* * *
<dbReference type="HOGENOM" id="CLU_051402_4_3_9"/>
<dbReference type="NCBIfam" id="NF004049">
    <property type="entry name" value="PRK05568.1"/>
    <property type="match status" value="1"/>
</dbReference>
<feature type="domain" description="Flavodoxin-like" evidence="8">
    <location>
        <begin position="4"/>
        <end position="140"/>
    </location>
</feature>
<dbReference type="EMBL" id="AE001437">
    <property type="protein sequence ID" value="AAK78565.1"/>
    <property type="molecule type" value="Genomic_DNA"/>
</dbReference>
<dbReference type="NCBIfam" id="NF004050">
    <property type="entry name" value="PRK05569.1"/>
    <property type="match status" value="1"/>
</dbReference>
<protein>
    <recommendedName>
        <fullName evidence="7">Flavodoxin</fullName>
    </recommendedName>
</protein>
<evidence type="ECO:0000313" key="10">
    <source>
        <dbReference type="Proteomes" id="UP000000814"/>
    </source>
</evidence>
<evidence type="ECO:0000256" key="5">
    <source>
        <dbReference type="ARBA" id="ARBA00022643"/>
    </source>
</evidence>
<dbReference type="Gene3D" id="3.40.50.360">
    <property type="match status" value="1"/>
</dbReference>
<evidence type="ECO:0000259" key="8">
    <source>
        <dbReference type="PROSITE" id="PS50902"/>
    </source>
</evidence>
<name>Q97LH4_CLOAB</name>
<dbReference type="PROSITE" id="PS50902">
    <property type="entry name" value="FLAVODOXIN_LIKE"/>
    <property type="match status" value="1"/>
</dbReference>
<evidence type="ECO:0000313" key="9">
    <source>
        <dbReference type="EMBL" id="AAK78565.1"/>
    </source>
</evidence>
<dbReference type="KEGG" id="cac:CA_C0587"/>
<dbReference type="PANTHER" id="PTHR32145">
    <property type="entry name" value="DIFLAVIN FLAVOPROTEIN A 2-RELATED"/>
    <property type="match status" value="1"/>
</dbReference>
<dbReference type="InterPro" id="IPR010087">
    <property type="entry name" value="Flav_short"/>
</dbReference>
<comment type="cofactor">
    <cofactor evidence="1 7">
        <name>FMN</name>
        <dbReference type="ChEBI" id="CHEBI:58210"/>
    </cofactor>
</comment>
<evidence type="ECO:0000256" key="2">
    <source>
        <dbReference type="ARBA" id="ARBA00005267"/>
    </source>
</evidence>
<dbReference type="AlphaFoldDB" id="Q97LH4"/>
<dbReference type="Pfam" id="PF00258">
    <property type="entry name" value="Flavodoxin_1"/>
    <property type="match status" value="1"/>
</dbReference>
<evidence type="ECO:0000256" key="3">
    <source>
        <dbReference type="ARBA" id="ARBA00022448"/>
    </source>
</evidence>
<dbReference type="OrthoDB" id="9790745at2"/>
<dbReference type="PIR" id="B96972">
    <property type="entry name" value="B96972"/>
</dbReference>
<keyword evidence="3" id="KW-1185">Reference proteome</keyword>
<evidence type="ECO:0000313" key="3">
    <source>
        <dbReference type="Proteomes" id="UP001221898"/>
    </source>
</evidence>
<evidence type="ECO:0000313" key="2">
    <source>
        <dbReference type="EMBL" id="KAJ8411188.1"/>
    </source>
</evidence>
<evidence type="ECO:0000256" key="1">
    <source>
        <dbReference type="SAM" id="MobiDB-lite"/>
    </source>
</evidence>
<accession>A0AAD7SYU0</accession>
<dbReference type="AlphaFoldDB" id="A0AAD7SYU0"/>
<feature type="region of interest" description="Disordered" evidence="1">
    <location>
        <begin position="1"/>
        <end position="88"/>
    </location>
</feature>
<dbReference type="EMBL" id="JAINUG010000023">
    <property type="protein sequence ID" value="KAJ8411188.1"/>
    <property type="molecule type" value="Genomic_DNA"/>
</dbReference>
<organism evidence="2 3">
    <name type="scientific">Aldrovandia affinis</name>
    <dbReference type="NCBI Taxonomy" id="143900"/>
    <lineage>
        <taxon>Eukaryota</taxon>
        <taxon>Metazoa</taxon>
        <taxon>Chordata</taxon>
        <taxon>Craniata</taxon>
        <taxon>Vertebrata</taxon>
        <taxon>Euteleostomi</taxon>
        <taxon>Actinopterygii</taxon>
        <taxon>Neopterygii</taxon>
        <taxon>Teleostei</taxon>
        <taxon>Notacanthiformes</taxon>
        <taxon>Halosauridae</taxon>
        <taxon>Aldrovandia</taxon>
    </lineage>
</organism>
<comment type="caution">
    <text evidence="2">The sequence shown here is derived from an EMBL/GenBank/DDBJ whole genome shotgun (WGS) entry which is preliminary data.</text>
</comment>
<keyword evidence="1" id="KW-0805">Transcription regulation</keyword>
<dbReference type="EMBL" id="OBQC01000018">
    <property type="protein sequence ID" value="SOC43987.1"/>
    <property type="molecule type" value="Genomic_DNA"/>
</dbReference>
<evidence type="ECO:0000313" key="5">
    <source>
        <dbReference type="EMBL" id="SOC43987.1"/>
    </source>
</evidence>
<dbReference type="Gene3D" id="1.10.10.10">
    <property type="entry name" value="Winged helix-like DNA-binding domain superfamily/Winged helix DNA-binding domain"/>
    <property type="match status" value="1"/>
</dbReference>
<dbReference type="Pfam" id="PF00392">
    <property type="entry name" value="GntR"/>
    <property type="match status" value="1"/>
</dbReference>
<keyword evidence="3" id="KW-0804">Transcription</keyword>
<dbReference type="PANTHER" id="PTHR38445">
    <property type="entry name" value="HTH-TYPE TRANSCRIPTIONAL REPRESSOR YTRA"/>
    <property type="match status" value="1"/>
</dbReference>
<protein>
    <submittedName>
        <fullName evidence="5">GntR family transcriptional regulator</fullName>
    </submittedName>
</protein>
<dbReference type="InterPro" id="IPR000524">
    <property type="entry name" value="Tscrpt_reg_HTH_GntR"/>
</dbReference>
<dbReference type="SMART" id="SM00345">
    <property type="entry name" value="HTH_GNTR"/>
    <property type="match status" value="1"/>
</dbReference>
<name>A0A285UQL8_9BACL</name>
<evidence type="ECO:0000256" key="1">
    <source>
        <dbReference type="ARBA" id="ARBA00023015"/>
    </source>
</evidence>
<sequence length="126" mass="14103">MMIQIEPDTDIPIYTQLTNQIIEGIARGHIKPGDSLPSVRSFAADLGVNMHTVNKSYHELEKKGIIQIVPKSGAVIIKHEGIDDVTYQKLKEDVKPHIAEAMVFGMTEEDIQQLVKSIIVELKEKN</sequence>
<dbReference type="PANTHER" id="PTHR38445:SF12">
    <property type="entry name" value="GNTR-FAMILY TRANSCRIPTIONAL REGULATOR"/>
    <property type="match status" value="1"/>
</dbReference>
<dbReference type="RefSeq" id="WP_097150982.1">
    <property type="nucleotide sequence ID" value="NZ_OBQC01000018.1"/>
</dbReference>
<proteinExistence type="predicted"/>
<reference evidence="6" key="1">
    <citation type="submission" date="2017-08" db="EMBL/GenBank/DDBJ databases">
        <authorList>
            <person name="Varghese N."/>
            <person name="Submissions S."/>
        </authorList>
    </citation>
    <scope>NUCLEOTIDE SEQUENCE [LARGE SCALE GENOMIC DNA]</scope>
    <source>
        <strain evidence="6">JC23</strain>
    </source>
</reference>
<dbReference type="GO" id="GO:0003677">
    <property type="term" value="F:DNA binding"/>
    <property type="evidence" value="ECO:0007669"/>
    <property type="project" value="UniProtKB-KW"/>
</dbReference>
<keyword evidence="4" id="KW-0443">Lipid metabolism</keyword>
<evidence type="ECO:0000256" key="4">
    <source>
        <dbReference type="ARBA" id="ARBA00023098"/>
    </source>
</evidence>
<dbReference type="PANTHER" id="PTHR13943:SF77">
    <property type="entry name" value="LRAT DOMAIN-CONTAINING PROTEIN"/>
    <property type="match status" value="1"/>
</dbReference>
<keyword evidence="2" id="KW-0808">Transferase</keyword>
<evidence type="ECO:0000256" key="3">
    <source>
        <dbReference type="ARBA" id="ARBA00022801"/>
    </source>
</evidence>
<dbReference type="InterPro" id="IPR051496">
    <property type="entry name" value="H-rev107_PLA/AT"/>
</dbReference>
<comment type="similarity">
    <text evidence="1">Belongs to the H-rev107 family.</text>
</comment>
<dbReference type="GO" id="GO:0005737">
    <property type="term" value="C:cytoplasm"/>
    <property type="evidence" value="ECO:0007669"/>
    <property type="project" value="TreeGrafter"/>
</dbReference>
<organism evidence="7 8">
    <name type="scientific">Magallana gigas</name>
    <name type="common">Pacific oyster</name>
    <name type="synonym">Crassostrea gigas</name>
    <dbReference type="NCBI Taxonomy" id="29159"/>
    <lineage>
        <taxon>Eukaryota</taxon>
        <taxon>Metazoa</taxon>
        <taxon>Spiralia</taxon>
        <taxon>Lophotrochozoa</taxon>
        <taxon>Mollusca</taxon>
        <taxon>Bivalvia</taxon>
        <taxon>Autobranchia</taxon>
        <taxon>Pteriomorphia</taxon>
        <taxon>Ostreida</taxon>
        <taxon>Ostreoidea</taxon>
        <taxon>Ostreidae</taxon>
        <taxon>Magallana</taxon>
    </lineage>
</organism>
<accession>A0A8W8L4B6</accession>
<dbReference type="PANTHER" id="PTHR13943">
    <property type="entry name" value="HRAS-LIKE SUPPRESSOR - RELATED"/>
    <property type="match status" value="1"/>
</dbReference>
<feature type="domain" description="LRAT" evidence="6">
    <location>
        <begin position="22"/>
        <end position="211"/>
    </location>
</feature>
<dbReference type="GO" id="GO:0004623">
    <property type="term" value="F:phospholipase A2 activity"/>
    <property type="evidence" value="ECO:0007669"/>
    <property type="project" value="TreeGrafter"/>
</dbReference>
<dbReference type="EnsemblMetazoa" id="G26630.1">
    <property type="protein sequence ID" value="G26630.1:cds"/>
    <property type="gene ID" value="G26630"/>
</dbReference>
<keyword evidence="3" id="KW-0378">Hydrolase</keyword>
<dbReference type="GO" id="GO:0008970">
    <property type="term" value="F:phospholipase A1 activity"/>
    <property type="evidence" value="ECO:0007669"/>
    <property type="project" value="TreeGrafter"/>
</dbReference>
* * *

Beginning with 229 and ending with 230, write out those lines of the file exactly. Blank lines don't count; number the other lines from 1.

<organism evidence="7 8">
    <name type="scientific">Magallana gigas</name>